Then itʻs the day and I put my students through their paces, sometimes baffled by what they donʻt know and stumped how to give it to them, sometimes knocked down by their creativity and insight. And I make nice with my bosses and co-workers and try to think about John Gottman and bids and Jay Heinrich and rhetorical goals and not take any of it personally and Rosie waves at me every time she passes my tent to go for recess or lunch and the students eat in my classroom and everybody has the giggles by the end of the day and weʻre all dusty and sweaty and hair is frizzy and makeup is racooned and the chickens come into the tent and knock over the rubbish bins to peck at the banana peels and then Rosie pounds play dough in the after school program and I sit through staff meetings in Hawaiian and bash my brain against the language and try to stay afloat of the eddies and swirls of conversation with my online Hawaiian dictionary open on my laptop.
Then finally I get RJ from after school and carry 15 bags and packages under elbows, hung on pinkies, slung over shoulders, and then get Maile from the babysitter where she has been playing peekaboo with the baby and napping sweatily on the couch, and she leaps into my arms and I want to tie her to myself and just osmose her delicious solid toddler-ness and I can finally relax after all day but then we have to drive home and it always takes an hour, and the girls wail for snacks and I feel like a cat pet backwards and sparking and I guiltily feed the girls insta-food off of guilty paper plates and guiltily let them watch shows on the tiny DVD player and we grind through dinner and bath and stories and bedtime and then it's 4:30 am again and I'm awake and putting the kettle on and fishing my brown t-shirt out of the basket in the living room.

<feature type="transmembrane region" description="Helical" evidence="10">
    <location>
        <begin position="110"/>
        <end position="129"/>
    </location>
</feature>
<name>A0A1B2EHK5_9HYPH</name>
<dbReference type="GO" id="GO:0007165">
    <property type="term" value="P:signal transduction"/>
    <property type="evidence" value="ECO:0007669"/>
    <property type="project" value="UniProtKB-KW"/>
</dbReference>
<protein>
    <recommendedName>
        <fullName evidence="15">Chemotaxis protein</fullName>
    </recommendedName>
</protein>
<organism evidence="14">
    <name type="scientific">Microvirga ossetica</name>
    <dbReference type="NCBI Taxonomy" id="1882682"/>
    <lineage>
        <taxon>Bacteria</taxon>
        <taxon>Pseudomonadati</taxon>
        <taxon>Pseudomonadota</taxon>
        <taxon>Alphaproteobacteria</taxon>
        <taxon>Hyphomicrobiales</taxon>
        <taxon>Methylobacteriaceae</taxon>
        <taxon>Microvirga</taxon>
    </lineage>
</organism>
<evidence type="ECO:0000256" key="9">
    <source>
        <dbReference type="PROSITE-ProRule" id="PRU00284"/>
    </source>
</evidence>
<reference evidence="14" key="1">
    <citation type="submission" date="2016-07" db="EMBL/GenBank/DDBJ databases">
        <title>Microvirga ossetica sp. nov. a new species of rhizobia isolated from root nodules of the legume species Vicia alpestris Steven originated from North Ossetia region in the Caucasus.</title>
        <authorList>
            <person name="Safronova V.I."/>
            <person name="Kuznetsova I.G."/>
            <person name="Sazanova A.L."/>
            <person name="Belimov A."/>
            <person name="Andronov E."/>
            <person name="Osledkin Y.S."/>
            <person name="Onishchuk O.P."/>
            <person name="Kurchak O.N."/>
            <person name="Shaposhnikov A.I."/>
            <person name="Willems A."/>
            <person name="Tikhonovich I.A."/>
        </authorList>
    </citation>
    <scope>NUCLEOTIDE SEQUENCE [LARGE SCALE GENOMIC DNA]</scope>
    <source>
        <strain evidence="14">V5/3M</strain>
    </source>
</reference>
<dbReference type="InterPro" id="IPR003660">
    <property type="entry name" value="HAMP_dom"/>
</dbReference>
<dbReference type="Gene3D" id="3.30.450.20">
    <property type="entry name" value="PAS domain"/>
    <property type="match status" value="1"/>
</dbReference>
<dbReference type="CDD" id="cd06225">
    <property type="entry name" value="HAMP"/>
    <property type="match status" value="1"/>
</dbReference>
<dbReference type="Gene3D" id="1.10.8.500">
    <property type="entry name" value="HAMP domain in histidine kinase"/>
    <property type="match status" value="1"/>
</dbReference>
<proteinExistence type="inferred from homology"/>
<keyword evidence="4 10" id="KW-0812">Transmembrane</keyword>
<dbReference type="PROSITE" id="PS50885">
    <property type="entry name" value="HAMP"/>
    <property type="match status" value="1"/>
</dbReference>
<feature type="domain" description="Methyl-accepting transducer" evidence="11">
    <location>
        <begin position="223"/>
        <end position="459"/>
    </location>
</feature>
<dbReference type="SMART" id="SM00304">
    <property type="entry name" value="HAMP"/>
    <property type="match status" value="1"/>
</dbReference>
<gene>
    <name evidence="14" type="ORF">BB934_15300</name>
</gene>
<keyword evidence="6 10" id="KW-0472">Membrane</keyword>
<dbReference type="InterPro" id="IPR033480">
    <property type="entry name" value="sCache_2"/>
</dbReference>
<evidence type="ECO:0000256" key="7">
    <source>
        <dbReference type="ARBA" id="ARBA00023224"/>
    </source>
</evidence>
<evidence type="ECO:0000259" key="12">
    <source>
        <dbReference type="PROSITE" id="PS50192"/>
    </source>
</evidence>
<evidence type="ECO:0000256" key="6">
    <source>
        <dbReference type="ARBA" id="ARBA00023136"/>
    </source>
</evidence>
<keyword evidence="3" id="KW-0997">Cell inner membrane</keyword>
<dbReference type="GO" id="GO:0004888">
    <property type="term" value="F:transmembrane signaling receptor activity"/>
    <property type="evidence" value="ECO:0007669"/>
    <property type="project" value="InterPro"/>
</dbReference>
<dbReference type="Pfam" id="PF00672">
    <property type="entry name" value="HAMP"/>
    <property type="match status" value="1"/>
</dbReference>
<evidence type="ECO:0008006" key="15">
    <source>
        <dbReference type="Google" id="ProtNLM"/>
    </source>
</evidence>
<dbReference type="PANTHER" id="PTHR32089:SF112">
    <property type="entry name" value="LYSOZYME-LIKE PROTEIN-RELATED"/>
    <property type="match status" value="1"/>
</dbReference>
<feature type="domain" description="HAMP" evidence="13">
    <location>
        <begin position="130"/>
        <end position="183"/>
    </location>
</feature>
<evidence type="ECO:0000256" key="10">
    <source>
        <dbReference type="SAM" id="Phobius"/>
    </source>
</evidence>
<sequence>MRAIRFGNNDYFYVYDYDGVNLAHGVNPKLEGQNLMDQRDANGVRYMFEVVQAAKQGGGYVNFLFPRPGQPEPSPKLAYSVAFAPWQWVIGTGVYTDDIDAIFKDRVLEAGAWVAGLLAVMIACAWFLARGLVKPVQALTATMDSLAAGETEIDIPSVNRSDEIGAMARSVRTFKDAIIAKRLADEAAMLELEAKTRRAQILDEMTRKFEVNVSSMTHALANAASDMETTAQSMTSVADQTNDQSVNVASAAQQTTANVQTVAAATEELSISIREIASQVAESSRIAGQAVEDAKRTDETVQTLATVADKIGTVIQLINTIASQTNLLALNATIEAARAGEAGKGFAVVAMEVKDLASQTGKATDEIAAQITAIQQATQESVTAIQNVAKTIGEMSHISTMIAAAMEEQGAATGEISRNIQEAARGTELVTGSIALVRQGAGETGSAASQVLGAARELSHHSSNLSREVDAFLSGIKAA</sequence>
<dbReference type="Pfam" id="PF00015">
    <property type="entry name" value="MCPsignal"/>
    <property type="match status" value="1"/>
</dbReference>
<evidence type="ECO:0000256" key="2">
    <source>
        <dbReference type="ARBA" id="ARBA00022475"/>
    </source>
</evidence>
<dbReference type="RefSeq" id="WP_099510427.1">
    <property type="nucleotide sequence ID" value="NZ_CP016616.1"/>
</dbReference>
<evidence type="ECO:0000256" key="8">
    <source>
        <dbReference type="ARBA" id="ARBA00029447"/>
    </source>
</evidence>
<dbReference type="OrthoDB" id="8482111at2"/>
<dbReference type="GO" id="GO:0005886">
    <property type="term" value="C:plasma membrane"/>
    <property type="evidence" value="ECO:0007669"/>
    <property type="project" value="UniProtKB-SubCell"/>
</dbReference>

As a stay-at-home mom, I never felt involved in the "Mommy Wars" debates about the relative merits or risks of staying home or working. I wanted to be able to wear my babies and be all attachy with them so I stayed home and worked on the side by tutoring and volunteering at playgroups and setting up summer camps and babysitting but every now I then I was paralyzed with needing responsibility and professional growth and something --ANYTHING-- for my brain to sharpen itself against. And somehow that coalesced into a full-time gig and everything is reshaped because of it.
The tortoise has made it to the finish line-- I am where I am, this is what we are doing-- but the hare is still napping under the tree. My usually lightning judgement hasn't had time to catch up yet.